Dish Network has submitted a request to utilize the 12 GHz spectrum for fixed terrestrial broadband services within the United States. This comes on the heels of regulatory authorities rejecting Dish Network’s previous proposal for mobile services in the same spectrum band due to concerns about potential interference with other satellite operators.
Dish’s pursuit of fixed broadband services in this spectrum range is driven by the belief that providing services to stationary locations, rather than to mobile customers, would substantially reduce the risk of interference with other users of the same spectrum. Jeff Blum, Dish’s Executive Vice President of External and Legislative Affairs, highlighted that the predictability of fixed locations simplifies coordination and sharing efforts, in contrast to the dynamic nature of mobile users.
This endeavor is part of Dish Network’s larger strategic plan, and it involves collaborating with RS Access, a spectrum holding company. Together, they aim to upgrade their existing licenses in the 12 GHz band to offer terrestrial 5G services, contributing to the evolving landscape of connectivity and communication.
Originally, Dish Network had intended to use frequencies spanning from 12.2 to 12.7 GHz, which fall within the Ku-band, for a high-power, two-way mobile service that would support its expanding wireless network across the United States. However, concerns arose from satellite operators such as SpaceX’s Starlink and OneWeb, who use these frequencies for user terminal connections in their satellite broadband networks. These operators voiced worries about potential disruption to their services if Dish’s mobile service plan proceeded.
In response to these concerns and recognizing the challenges associated with sharing frequencies in a mobile context, Dish Network has shifted its focus to fixed terrestrial broadband services in the same spectrum. This shift reflects the company’s commitment to finding a viable solution that minimizes interference while still harnessing the benefits of the 12 GHz spectrum for delivering efficient and reliable broadband connectivity to customers across the United States.
Dish Network’s competitor in satellite broadcasting, DirecTV, primarily owned by U.S. telecommunications giant AT&T, has also voiced concerns that millions of its customers would face significant detrimental interference if Dish Network’s mobile service proposal were to proceed.
Both Dish Network and DirecTV currently utilize frequencies within the spectrum band for delivering linear television programming to their customers.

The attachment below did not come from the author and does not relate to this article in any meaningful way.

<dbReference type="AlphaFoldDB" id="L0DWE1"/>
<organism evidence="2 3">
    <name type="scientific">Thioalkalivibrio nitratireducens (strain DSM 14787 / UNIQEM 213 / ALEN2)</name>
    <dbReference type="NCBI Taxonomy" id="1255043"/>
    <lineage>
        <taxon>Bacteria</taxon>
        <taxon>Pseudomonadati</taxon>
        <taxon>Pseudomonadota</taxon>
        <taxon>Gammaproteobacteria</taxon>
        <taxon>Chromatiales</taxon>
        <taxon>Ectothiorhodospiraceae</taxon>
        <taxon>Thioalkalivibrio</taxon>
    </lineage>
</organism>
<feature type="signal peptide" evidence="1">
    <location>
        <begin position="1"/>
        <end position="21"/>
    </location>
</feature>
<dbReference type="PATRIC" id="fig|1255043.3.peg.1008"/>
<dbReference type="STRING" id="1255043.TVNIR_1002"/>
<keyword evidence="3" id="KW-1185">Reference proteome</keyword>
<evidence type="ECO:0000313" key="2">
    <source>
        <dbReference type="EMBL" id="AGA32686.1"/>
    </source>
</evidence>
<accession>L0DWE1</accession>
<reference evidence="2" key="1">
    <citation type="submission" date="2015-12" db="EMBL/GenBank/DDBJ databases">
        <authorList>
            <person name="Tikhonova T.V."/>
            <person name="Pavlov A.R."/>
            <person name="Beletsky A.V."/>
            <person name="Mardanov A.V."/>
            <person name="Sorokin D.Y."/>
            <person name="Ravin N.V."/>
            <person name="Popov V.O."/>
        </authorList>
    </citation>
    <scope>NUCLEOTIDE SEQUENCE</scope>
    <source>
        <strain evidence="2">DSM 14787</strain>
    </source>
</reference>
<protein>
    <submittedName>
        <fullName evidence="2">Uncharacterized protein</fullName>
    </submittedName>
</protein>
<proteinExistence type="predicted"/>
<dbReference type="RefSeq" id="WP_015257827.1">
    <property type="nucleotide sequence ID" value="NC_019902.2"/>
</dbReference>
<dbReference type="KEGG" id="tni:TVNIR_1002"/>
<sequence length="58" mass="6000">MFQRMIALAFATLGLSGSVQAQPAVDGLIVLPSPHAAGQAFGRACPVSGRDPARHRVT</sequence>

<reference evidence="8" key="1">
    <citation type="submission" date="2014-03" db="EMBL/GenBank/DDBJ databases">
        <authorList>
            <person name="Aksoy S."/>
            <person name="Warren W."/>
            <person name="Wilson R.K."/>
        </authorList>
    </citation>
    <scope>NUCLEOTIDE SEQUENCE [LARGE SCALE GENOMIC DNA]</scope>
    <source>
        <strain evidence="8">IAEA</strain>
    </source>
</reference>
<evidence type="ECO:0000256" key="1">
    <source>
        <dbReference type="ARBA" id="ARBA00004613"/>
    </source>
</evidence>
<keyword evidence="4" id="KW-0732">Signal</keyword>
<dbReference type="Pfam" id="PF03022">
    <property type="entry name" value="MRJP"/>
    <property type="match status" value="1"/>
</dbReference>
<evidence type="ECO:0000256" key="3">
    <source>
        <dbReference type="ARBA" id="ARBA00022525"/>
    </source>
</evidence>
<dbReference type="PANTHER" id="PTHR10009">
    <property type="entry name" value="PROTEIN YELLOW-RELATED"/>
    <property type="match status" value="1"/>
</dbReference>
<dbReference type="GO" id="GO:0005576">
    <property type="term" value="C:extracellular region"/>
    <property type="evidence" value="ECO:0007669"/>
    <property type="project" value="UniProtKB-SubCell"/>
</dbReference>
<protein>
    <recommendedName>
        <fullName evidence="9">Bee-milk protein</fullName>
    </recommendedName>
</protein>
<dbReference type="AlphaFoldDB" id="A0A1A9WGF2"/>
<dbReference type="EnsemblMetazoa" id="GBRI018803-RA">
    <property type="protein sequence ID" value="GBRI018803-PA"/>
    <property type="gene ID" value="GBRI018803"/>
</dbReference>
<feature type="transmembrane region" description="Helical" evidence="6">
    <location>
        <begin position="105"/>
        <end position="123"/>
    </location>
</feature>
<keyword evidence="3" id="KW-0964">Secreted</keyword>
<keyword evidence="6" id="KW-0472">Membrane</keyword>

Dish Network, alongside RS Access and other participants of the 5G for 12 GHz Coalition, had initially contended that mobile services could coexist harmoniously with other users of the spectrum. However, despite these claims and numerous interference studies, the Federal Communications Commission (FCC) made the decision in May to reject their mobile service plan.
In response, the 5G for 12 GHz Coalition submitted a formal regulatory filing to the FCC on August 9. This filing advocates for an alternative approach, suggesting that the FCC should consider opening up the frequencies ranging from 12.2 to 12.7 GHz for the provision of high-powered, two-way fixed broadband services instead. This new approach aims to address the concerns raised by various stakeholders while still harnessing the potential of the 12 GHz spectrum for delivering enhanced broadband connectivity services.
In addition to the discussions surrounding the 12.2-12.7 GHz spectrum, the FCC has proposed the potential for flexible terrestrial wireless usage in the adjacent 12.7-13.25 GHz spectrum range.
The proposal to allocate more than 1,000 MHz of spectrum spanning from 12.2 GHz to 13.25 GHz for terrestrial communications holds the promise of positioning the United States as a frontrunner in global 5G competitiveness. The coalition supporting this initiative emphasized the potential for the U.S. to surpass international rivals, including China, and regain a leadership role in the advancement of 5G technology.
While Dish Network currently does not offer fixed broadband services, its affiliated company, EchoStar, does provide such services through a constellation of geostationary satellites. Notably, Dish Network and EchoStar recently unveiled plans to merge their operations, aiming to integrate their terrestrial and space-based connectivity solutions.
Despite the discourse surrounding these developments, representatives from SpaceX, OneWeb, and DirecTV have not provided official statements or comments concerning their intentions to deliver high-powered, two-way fixed broadband services within the 12 GHz spectrum band.